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Last Posted: Dec 02, 2022
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Digital health technology-specific risks for medical malpractice liability
SP Rowland et al, NPJ Digital Medicine, October 20, 2022

Medical professionals are increasingly required to use digital technologies as part of care delivery and this may represent a risk for medical error and subsequent malpractice liability. For example, if there is a medical error, should the error be attributed to the clinician or the artificial intelligence-based clinical decision-making system? In this article, we identify and discuss digital health technology-specific risks for malpractice liability and offer practical advice for the mitigation of malpractice risk.

HIV Prevention: Digital Health Interventions to Improve Adherence to HIV Pre-Exposure Prophylaxis
The Community Guide, October 2022

The Community Preventive Services Task Force (CPSTF) recommends digital health interventions to increase adherence to HIV pre-exposure prophylaxis (PrEP). Systematic review evidence shows interventions improve both daily-use pill taking and retention in PrEP care. This improves health for population groups who are not infected with HIV and engage in behaviors that may increase their chances of getting HIV.

Translational gaps and opportunities for medical wearables in digital health.
Xu Shuai et al. Science translational medicine 2022 10 (666) eabn6036

Medical grade wearables—noninvasive, on-body sensors operating with clinical accuracy—will play an increasingly central role in medicine by providing continuous, cost-effective measurement and interpretation of physiological data relevant to patient status and disease trajectory, both inside and outside of established health care settings. Here, we review current digital health technologies and highlight critical gaps to clinical translation and adoption.

A deep learning model for detection of Alzheimer's disease based on retinal photographs: a retrospective, multicentre case-control study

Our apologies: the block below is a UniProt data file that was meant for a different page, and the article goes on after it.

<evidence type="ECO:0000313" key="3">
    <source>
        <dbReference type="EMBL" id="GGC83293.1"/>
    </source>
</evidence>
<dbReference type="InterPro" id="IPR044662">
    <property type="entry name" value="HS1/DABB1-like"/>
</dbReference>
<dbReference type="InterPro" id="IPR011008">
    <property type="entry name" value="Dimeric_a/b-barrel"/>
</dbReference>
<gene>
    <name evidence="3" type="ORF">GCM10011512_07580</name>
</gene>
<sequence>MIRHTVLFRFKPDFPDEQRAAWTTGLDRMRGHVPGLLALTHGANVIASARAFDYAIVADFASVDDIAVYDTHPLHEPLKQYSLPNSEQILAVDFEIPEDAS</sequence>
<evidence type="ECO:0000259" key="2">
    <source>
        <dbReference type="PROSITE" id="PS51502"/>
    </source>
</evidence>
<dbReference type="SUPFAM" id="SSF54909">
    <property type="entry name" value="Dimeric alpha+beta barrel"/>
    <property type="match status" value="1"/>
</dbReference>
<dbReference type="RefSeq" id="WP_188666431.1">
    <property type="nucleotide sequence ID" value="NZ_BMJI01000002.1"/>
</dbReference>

CY Cheung et al, The Lancet Digital Health, September 30, 2022

12?949 retinal photographs from 648 patients with Alzheimer's disease and 3240 people without the disease were used to train, validate, and test the deep learning model. In the internal validation dataset, the deep learning model had 83·6% (SD 2·5) accuracy, 93·2% (SD 2·2) sensitivity, 82·0% (SD 3·1) specificity, and an area under the receiver operating characteristic curve (AUROC) of 0·93 (0·01) for detecting Alzheimer's disease-dementia.


Disclaimer: Articles listed in the Public Health Genomics and Precision Health Knowledge Base are selected by the CDC Office of Public Health Genomics to provide current awareness of the literature and news. Inclusion in the update does not necessarily represent the views of the Centers for Disease Control and Prevention nor does it imply endorsement of the article's methods or findings. CDC and DHHS assume no responsibility for the factual accuracy of the items presented. The selection, omission, or content of items does not imply any endorsement or other position taken by CDC or DHHS. Opinion, findings and conclusions expressed by the original authors of items included in the update, or persons quoted therein, are strictly their own and are in no way meant to represent the opinion or views of CDC or DHHS. References to publications, news sources, and non-CDC Websites are provided solely for informational purposes and do not imply endorsement by CDC or DHHS.

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